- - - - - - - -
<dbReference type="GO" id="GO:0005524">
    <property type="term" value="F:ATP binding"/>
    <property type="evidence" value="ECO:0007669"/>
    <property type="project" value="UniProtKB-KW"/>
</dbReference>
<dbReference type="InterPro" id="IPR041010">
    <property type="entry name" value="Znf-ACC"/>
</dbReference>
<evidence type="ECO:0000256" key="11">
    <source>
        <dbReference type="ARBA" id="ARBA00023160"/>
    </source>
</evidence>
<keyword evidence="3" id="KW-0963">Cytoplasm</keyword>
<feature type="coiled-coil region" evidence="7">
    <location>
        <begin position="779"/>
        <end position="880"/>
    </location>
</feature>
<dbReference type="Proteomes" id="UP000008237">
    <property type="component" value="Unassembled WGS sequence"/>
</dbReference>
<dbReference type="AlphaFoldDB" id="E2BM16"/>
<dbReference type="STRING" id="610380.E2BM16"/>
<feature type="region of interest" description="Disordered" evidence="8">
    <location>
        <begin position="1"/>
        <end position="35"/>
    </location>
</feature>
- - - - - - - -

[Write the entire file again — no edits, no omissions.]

<dbReference type="GO" id="GO:0005524">
    <property type="term" value="F:ATP binding"/>
    <property type="evidence" value="ECO:0007669"/>
    <property type="project" value="UniProtKB-KW"/>
</dbReference>
<dbReference type="InterPro" id="IPR041010">
    <property type="entry name" value="Znf-ACC"/>
</dbReference>
<evidence type="ECO:0000256" key="11">
    <source>
        <dbReference type="ARBA" id="ARBA00023160"/>
    </source>
</evidence>
<keyword evidence="3" id="KW-0963">Cytoplasm</keyword>
<feature type="coiled-coil region" evidence="7">
    <location>
        <begin position="779"/>
        <end position="880"/>
    </location>
</feature>
<dbReference type="Proteomes" id="UP000008237">
    <property type="component" value="Unassembled WGS sequence"/>
</dbReference>
<dbReference type="AlphaFoldDB" id="E2BM16"/>
<dbReference type="STRING" id="610380.E2BM16"/>
<feature type="region of interest" description="Disordered" evidence="8">
    <location>
        <begin position="1"/>
        <end position="35"/>
    </location>
</feature>